And the Bad News… It’s probably not because there are fewer homes in default.
A total of 75,198 U.S. properties received default notices in January 2011, a 1% increase from December, the previous month, and a 27% decrease from January 2010.
That’s the 12th straight month where default notices decreased on a year-over-year basis.
January was also the fourth straight month where default notices decreased on a month-over-month basis, giving it the lowest monthly total for default notices since July 2007.
Says James J. Saccacio, chief executive officer of RealtyTrac:
“We’ve now seen three straight months with fewer than 300,000 properties receiving foreclosure filings, following 20 straight months where the total exceeded 300,000.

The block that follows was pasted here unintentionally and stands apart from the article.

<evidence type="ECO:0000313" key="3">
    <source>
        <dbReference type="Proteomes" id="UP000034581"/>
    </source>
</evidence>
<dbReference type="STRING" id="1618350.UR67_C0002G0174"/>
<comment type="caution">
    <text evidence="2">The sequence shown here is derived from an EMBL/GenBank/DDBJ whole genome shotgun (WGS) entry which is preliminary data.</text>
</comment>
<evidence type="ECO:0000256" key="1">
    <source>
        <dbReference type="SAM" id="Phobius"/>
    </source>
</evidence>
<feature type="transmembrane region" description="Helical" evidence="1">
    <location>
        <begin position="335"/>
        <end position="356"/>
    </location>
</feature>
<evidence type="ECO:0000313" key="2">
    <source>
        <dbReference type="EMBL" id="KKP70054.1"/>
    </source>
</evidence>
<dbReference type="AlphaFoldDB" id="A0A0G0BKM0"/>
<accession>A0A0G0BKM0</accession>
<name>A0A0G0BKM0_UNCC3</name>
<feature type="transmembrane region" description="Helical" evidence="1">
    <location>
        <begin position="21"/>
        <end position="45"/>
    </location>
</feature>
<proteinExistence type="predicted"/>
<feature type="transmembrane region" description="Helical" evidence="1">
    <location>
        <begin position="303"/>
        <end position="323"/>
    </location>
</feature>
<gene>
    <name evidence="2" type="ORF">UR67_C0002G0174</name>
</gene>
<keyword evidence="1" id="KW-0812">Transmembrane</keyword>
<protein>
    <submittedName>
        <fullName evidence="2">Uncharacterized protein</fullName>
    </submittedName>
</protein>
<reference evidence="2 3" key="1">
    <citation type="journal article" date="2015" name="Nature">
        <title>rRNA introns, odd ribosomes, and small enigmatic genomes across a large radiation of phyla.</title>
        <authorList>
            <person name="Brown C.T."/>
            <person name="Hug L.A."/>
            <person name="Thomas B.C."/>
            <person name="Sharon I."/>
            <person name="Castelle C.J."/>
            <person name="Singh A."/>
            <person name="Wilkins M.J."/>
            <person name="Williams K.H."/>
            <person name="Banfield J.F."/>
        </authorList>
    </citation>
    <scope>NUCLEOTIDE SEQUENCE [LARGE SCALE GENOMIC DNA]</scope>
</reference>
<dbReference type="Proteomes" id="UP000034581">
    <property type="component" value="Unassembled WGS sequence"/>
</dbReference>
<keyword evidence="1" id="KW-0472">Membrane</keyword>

Unfortunately, this is less a sign of a robust housing recovery and more a sign that lenders have become bogged down in reviewing procedures, resubmitting paperwork and formulating legal arguments related to accusations of improper foreclosure processing.”
Sadly, repossession activity will probably increase as lenders work through the legal issues and the huge backlog of homes in the foreclosure process.
Which means for home prices?? You got it. These foreclosured-bank-owned-homes will continue to push home prices down as banks price them aggessively just to get them sold and off their books.
Source: Realty Trac